Brief Report on the Concerning Arrest and Prosecution of 15 Human Rights Defenders

24 April 2020

Our full report can be read at: 20200424_Arrest of 15 HRDs

On 18 April 2020, the Hong Kong Police Force arrested 15 human rights defenders for organising and taking part in unauthorised assemblies on 18 August, 1 October and 20 October 2019 respectively.[1] They will appear before the Magistrate on 18 May 2020.

The 15 arrested were: Au Nok-hin, Figo Chan, Albert Ho, Cyd Ho, Jimmy Lai, Martin Lee, Lee Cheukyan, Leung Kwok-hung, Leung Yiu-chung, Avery Ng, Margaret Ng, Sin Chung-kai, Richard Tsoi, Wong Ho-ming and Yeung Sum. They are political leaders, leaders of civil society organisations, current or former lawmakers, and owner of a pro-democracy media outlet.

Civil Rights Observer expresses concern over the arrest and publishes a brief report on the issue. As pointed out by the Special Rapporteur on the freedom of peaceful assembly and the Special Rapporteur on extrajudicial, summary or arbitrary executions, the objective of prior notification procedures is to allow state authorities to facilitate the exercise of the right to freedom of assembly, and to take measures to protect public safety and public order. Any notification procedure should not function as a request for authorisation. No person should be held criminally or civilly liable for the mere act of organising or participating in a peaceful protest.[2]

However, under the Public Order Ordinance of Hong Kong, a person may be subject to criminal sanction for the offence of “unauthorised assembly” if he/ she organises or takes part in a public assembly without notifying the police or without obtaining a notice of no objection from the police, even when the assembly is peaceful. The excessive restriction of peaceful assembly under the Ordinance is obviously inconsistent with international human rights law.

It is particularly concerning that five of the arrested human rights defenders are accused of “publicising unauthorised public meetings” in relation to their announcements before the protests. Civil Rights Observer believes the charges would hinder organisers of social movements from inviting the public to participate in peaceful demonstrations, which excessively restricts the freedom of expression and assembly. The tough maximum sentences would have a chilling effect on assembly organisers.

The Police objected to 21 marches and 26 public processions last year, which was the most in the past five years.[3] This shows that the Police use the notification mechanism to suppress the freedom of assembly.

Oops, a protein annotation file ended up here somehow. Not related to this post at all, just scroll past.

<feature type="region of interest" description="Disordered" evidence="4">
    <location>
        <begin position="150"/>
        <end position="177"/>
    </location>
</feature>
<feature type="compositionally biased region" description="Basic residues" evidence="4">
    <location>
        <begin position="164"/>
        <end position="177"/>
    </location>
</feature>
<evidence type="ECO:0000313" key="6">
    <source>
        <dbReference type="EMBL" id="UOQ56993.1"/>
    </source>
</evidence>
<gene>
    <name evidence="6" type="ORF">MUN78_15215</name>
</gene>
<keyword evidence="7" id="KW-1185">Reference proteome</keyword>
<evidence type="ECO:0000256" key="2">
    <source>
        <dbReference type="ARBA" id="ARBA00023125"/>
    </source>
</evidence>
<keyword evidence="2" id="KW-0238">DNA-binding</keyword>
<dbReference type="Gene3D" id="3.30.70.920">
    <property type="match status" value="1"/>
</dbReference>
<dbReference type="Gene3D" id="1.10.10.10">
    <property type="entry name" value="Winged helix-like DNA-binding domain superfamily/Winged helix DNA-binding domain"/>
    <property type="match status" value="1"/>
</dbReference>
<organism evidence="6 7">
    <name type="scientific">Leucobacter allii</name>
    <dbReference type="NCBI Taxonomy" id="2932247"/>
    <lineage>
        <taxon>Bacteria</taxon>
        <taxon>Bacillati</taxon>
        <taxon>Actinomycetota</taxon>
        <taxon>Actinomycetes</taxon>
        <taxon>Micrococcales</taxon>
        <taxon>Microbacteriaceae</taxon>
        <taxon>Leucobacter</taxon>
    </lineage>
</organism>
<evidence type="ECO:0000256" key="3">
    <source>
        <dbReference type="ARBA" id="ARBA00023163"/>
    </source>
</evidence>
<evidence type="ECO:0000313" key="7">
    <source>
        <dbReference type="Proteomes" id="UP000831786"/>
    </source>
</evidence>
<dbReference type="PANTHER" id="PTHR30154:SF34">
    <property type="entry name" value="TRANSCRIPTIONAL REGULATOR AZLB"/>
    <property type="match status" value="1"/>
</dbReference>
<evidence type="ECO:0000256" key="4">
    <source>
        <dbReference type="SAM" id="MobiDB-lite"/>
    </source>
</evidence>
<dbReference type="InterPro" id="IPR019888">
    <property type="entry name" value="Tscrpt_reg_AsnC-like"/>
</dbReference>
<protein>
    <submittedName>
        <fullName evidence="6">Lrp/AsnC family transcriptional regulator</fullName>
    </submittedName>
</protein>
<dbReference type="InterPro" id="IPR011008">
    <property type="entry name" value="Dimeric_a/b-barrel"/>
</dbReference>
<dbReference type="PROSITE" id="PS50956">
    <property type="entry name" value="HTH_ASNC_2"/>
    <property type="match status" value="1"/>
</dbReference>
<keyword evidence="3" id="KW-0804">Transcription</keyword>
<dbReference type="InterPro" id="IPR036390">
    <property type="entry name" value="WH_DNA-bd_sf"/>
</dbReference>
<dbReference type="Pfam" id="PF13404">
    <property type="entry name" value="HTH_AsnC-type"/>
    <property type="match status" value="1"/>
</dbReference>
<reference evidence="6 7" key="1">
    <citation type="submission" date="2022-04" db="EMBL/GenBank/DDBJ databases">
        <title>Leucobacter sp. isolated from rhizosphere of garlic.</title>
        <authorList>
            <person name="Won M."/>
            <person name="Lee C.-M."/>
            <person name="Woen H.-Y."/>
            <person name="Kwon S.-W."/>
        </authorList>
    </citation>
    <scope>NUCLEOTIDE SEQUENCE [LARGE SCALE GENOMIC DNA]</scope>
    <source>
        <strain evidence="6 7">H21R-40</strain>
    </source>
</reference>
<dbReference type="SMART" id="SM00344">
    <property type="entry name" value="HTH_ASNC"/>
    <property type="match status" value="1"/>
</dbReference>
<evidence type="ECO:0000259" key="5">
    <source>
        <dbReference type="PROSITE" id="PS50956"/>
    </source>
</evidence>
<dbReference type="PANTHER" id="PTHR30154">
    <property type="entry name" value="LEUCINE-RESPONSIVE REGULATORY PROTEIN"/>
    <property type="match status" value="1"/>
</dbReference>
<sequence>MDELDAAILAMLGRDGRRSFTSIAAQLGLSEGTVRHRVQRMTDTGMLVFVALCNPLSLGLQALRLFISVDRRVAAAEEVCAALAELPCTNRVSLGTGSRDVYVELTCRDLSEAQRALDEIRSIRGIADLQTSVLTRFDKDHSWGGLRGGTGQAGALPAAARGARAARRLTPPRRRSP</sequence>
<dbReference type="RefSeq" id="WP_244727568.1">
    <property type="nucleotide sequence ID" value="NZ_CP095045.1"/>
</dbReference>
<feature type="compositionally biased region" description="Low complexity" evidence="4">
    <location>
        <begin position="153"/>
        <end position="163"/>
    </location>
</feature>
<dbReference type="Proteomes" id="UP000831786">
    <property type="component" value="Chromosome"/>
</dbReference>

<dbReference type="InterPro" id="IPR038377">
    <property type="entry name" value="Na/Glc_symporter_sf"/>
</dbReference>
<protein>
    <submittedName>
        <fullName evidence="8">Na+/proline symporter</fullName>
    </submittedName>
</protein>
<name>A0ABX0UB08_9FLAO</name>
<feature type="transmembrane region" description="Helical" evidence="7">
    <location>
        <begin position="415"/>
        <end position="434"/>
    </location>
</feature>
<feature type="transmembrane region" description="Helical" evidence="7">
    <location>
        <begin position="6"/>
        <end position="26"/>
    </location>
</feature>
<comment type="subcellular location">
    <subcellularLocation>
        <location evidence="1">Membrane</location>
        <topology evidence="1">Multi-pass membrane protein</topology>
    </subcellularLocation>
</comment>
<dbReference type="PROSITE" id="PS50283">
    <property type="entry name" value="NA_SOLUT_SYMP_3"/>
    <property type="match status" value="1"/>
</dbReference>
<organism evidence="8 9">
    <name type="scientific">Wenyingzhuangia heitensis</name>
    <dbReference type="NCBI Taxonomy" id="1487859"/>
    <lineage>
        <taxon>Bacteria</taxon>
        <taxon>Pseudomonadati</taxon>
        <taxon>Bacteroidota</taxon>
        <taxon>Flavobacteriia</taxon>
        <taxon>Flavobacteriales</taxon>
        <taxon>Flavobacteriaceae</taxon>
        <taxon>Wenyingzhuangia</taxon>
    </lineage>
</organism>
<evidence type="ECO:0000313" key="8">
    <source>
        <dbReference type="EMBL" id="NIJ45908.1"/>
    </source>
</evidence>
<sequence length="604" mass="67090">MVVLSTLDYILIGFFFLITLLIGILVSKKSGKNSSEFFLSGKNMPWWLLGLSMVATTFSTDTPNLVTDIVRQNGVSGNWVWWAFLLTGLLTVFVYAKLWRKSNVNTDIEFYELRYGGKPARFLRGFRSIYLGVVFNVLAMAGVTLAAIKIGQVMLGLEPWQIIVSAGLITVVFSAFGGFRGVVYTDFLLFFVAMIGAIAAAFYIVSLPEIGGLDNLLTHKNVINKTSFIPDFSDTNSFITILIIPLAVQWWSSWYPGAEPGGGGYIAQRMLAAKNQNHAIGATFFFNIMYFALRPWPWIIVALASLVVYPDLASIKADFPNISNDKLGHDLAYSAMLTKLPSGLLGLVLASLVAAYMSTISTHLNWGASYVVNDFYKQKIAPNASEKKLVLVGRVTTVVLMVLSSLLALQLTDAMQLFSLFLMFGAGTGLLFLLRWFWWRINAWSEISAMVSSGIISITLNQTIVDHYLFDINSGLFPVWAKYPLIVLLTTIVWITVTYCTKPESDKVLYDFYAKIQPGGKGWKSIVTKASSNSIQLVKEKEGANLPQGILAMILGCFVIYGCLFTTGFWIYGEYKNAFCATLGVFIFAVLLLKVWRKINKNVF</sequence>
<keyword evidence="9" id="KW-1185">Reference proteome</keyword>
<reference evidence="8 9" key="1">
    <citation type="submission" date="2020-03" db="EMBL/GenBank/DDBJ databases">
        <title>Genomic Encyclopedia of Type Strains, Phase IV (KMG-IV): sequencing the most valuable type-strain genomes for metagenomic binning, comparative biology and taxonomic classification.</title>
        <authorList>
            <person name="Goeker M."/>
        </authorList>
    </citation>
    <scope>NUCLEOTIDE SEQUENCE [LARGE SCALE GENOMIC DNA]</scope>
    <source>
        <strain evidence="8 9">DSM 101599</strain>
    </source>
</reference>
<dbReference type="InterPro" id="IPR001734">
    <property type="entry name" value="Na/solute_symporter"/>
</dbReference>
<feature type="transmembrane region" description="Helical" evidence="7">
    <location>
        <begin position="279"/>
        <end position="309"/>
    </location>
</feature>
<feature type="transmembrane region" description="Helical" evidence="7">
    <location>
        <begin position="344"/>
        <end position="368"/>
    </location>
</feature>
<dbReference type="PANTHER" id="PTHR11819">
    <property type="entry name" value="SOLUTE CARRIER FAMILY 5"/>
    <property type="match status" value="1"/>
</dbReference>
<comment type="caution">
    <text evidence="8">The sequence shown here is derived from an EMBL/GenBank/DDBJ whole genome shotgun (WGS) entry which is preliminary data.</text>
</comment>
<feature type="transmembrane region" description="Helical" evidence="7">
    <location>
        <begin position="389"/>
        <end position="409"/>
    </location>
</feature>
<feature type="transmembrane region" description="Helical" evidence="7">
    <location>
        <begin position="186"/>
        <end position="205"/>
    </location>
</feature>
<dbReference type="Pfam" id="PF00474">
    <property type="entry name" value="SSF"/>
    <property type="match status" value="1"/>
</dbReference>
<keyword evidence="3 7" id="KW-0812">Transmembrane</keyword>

“We are of the view that the arrest and prosecution of these 15 well-known leaders was a decision made not just based on evidence, but also with political considerations. The Police and the Department of Justice are trying to create a chilling effect,” said Icarus Wong and Andrew Shum from Civil Rights Observer.

The United Nations Office of the High Commissioner for Human Rights is closely following the cases and the Special Rapporteur on the freedom of peaceful assembly has expressed concern over the arrest and prosecution.[4] Civil Rights Observer urges the Hong Kong government to respond to the queries from local society and the international community.

The United Nations Human Rights Committee has repeatedly criticised the Public Order Ordinance for not meeting international standards on the freedom of expression and association.[5] Civil Rights Observer calls on the Hong Kong government to immediately drop all the charges of the 15 human rights defenders, and propose amendments to the Ordinance in line with the International Covenant on Civil and Political Rights according to the recommendations made by the Human Rights Committee, to safeguard the citizens’ rights to the freedom of expression and assembly.

Note:

[1] The Civil Human Rights Front (CHRF) had proposed the three marches mentioned above but they were all objected by the Police, the 15 arrested led or participated in the marches nonetheless. Three marches were peaceful in general, clashes broke out after the announcements of the end of the marches, and some were not on the route of the original march.

[2] Joint report of the Special Rapporteur on the rights to freedom of peaceful assembly and of association and the Special Rapporteur on extrajudicial, summary or arbitrary executions on the proper management of assemblies (A/HRC/31/66)

[3] Security Bureau’s replies to LegCo members in examining the Estimates of Expenditure 2020-21 (SB134)

[4] See details below:

[5] Concluding observations on the third periodic report of Hong Kong, China, adopted by the Committee at its 107th session (CCPR/C/CHN-HKG/CO/3)